First Adelaide Computing Education ConventiclePosted: November 27, 2012
Well, my hosting duties are done and I’m relaxing at home, having hosted the first successful Adelaide Computing Education Conventicle! I’m absolutely exhausted and I have to jump on a plane very soon and so I crave your indulgence because today’s post is going to be a reposting of my welcoming speech to the Conventicle. My thanks to all of the guests, presenters and attendees – we started a new tradition well. I look forward to filling in the details over the next few days. Without any further ado, here is my speech:
“Welcome to the first Adelaide Computing Education Conventicle.
I would first like to acknowledge that we are meeting on the traditional country of the Kaurna people of the Adelaide plains, the original inhabitants of the land upon which the University of Adelaide was built, and who have shared with us a name for this building. Ingkarni Wardli means ‘place of learning’ or, my favourite, ‘the house of inquiry’ and is the first building in the University’s history to have a Kaurna name. I recognise and respect their cultural heritage, beliefs and relationship with the land, and I acknowledge that they are of continuing importance to the Kaurna people living today.
In the spirit of today’s events, I would like to share with you the history of the name of this building, to emphasise the importance of today’s meeting – a meeting of people who are dedicated to learning, to knowledge and to sharing what they know with other people. This building had a working name of “Innova21” but a new name was always sought and, after a great deal of discussion, the then-Dean, Professor Peter Dowd, decided to seek advice on a name from the Kaurna people.
It would have been very easy to look at what we, as outsiders, know of the Kaurna language and pick a name that seemed right – especially when the word for knowledge “Ingkarni” was so close to the word “Innova”. However, the Kaurna language is protected by its custodians, because of people with less than perfect understanding or, in some extreme cases, a desire to exploit by association, so we needed to seek approval before the naming. As it turns out, calling the building “Ingkarni” by itself would have been nonsensical and would have undone the intent of the namers, which was to recognise and respect the cultural traditions of the Kaurna, in their role as educators.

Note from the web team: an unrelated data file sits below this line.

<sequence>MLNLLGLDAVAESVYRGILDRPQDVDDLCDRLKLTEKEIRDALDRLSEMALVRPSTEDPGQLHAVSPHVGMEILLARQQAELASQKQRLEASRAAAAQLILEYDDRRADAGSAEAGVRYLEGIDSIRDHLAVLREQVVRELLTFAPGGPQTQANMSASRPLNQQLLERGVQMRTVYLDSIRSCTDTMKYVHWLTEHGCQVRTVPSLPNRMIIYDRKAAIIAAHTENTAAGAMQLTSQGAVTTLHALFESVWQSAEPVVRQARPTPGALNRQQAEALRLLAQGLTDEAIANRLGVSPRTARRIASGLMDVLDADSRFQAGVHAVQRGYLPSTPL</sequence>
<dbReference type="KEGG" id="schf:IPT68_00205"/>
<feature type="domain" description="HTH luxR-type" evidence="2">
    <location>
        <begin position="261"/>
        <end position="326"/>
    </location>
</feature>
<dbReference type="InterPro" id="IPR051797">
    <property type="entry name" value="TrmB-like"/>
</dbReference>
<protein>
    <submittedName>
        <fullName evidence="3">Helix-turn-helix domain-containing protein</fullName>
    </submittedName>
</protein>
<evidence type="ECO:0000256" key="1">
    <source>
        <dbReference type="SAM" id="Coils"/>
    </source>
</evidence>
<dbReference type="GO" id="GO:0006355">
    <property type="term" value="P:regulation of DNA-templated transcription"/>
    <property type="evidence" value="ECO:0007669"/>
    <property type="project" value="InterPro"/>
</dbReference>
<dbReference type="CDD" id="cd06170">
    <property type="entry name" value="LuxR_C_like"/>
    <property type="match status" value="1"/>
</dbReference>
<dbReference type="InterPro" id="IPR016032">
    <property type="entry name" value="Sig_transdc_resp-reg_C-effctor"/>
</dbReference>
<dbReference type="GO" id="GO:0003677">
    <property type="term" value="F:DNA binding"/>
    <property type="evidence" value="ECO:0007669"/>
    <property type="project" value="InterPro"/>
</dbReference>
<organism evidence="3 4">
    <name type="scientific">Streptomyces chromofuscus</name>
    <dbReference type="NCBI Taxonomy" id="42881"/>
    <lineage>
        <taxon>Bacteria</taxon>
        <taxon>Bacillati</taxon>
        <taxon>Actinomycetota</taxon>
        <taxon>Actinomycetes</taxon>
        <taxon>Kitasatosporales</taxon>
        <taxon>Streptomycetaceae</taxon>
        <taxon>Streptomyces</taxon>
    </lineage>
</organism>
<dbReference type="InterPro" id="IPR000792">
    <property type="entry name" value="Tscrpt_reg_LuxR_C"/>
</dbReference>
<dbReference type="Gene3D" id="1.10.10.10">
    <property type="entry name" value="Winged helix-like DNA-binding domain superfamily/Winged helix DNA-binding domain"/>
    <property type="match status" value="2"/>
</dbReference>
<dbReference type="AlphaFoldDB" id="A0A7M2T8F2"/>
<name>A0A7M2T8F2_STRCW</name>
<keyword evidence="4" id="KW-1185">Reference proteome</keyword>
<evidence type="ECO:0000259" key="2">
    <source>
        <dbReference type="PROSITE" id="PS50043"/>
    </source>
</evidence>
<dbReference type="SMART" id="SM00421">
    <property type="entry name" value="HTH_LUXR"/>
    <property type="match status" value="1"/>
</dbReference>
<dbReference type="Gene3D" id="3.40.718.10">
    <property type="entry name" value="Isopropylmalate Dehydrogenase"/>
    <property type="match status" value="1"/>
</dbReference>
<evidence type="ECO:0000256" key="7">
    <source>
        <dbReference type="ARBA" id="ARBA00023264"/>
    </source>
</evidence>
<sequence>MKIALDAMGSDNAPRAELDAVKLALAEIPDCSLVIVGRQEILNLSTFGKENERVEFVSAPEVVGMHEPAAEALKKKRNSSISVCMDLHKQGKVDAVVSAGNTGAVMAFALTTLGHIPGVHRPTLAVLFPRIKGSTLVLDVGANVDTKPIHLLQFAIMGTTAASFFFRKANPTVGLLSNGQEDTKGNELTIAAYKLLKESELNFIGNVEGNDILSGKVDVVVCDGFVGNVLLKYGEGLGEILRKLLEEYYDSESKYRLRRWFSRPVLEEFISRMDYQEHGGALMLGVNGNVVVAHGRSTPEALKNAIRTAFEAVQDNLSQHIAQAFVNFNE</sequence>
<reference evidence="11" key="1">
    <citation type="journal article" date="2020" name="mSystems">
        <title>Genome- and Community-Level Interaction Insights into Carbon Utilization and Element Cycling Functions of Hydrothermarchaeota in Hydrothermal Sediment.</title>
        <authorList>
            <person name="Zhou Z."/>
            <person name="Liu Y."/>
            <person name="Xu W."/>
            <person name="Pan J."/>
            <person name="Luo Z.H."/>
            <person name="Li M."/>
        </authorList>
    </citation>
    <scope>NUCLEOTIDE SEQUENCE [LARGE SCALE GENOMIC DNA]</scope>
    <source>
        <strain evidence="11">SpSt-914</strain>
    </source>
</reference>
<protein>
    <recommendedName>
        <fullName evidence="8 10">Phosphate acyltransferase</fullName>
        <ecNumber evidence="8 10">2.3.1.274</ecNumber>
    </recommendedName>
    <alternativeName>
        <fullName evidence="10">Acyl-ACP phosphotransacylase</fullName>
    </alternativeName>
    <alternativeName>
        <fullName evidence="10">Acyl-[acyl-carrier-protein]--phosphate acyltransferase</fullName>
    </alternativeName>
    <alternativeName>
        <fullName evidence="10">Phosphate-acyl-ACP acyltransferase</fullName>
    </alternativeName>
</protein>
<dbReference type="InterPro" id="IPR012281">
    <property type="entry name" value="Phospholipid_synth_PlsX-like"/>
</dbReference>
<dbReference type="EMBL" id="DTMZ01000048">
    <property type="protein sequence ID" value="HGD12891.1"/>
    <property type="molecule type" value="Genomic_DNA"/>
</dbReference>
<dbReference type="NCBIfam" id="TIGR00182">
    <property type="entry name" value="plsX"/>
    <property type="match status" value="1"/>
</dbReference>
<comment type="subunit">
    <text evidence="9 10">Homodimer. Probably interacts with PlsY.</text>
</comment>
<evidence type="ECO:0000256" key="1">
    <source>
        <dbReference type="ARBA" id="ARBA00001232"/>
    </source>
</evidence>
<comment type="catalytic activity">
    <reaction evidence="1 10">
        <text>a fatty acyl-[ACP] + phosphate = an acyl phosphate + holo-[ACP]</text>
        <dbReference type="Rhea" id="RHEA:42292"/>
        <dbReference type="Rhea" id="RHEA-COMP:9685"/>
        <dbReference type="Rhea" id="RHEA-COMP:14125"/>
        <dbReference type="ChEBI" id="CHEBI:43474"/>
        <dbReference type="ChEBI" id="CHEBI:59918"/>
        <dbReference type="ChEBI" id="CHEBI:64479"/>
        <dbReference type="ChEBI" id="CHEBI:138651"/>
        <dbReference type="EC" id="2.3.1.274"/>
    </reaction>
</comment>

If you have ever had the good fortune to hear the Kaurna Elder, Uncle Lewis O’Brien, you will know that the Kaurna placed great value on education and were respected among the neighbouring communities as educators and conference leaders. When big decisions were being made, when important knowledge had to be shared, the Kaurna were generally to be consulted and would have an instrumental role in the process. What better name for a building that contains science and education than the name “House of Enquiry” from a people who were known for their knowledge and their importance in the sharing of wisdom?
Today, we gather to discuss our knowledge of education, to share our successes and to understand and to seek to address those areas where we are yet to succeeed. I would like to thank the Australian Council of Deans of ICT’s Learning and Teaching Academy, for funding both me and Simon under the Fellows program. I would like to thank the inimitable Simon for his encouragement to run this, and to thank our other interstate guest, Dr Raymond Lister, for being here today to share his research. I would also like to thank you all for agreeing to present, or to just show up and listen. It is far easier to ignore alternative approaches to learning and teaching than it is to sit in a room and prepare to discover that you might be able to do things differently, with greater effect. I welcome you all and I hope that this is the first of a long and fruitful cycle of Conventicles. It is now my pleasure to introduce Simon!”